2020 Resolution: Strengthen Your Core Equity Allocation

Associate, Research

In 2007 WisdomTree launched its U.S. Core Equity Index family of four earnings-weighted Indexes that challenged the market cap-weighting status quo.

To this day, the Core Equity Index family is constructed with the conviction that market capitalization does not provide the best estimate of a company’s fundamental value.

These Core Equity Indexes weight companies by their proportionate share of the Earnings Stream®—and each company’s weight is calculated based on the dollar amount of its earnings relative to the total earnings generated by Index constituents over the trailing 12 months.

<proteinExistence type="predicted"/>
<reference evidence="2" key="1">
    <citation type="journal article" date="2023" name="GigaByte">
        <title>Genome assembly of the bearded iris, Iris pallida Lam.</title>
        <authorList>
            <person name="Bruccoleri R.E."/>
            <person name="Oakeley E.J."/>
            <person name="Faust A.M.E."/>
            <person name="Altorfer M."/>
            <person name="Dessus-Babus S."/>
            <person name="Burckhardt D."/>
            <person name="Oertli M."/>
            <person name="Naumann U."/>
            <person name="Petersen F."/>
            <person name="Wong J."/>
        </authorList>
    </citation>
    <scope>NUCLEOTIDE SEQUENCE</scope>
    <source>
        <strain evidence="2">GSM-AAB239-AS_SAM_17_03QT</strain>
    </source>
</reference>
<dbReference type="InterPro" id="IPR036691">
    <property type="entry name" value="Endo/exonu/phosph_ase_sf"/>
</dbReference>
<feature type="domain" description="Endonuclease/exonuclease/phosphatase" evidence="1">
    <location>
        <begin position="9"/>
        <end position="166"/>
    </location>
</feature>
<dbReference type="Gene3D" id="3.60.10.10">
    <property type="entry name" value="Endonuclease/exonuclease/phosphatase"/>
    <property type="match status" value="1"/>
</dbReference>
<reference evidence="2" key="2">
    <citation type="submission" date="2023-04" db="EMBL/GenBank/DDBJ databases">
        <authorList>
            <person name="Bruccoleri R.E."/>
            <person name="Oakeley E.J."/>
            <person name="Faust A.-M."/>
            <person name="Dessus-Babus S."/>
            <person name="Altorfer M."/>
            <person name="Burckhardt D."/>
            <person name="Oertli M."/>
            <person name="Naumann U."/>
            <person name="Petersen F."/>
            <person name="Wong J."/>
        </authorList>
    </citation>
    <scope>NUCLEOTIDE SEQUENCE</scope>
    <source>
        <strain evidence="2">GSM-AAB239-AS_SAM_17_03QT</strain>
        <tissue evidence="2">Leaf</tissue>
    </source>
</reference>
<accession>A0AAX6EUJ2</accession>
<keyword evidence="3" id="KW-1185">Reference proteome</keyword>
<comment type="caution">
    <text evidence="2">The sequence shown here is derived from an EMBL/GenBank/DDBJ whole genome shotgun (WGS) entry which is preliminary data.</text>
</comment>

In WisdomTree’s view, market cap weighting can leave investors overly exposed to areas of the market where fundamentals don’t justify prices. We believe that just as noisy share prices can provide a flawed measure of value, simply accepting a company’s reported earnings at face value can result in suboptimal allocations for investors.

Since its inception, our Core Equity Index family has weighted constituents by their core earnings, which adjust reported net income to arrive at a more relevant measure of company earnings from continuing, regular operations.

WisdomTree recently licensed core earnings data from New Constructs, a technology-driven fundamental data provider. New Constructs combines expertise from its accounting background with cutting-edge technology to parse through financial filing complexities in seeking to calculate a more accurate measure of profitability. The attributes of the New Constructs core earnings dataset were recently featured in a Harvard Business School and MIT Sloan paper.1  

2019 Rebalance Results